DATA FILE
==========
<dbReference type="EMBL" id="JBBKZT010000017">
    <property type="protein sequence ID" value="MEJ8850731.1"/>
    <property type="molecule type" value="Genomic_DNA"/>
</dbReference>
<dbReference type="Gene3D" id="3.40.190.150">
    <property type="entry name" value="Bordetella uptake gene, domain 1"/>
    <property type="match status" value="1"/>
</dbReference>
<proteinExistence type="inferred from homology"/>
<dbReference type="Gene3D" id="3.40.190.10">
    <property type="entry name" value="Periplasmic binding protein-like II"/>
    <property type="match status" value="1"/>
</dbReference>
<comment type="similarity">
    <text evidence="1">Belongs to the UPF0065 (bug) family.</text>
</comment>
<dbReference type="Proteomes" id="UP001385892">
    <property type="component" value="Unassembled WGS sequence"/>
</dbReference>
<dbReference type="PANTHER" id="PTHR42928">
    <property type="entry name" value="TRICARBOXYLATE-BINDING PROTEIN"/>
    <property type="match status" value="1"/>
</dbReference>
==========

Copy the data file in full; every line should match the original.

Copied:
<dbReference type="EMBL" id="JBBKZT010000017">
    <property type="protein sequence ID" value="MEJ8850731.1"/>
    <property type="molecule type" value="Genomic_DNA"/>
</dbReference>
<dbReference type="Gene3D" id="3.40.190.150">
    <property type="entry name" value="Bordetella uptake gene, domain 1"/>
    <property type="match status" value="1"/>
</dbReference>
<proteinExistence type="inferred from homology"/>
<dbReference type="Gene3D" id="3.40.190.10">
    <property type="entry name" value="Periplasmic binding protein-like II"/>
    <property type="match status" value="1"/>
</dbReference>
<comment type="similarity">
    <text evidence="1">Belongs to the UPF0065 (bug) family.</text>
</comment>
<dbReference type="Proteomes" id="UP001385892">
    <property type="component" value="Unassembled WGS sequence"/>
</dbReference>
<dbReference type="PANTHER" id="PTHR42928">
    <property type="entry name" value="TRICARBOXYLATE-BINDING PROTEIN"/>
    <property type="match status" value="1"/>
</dbReference>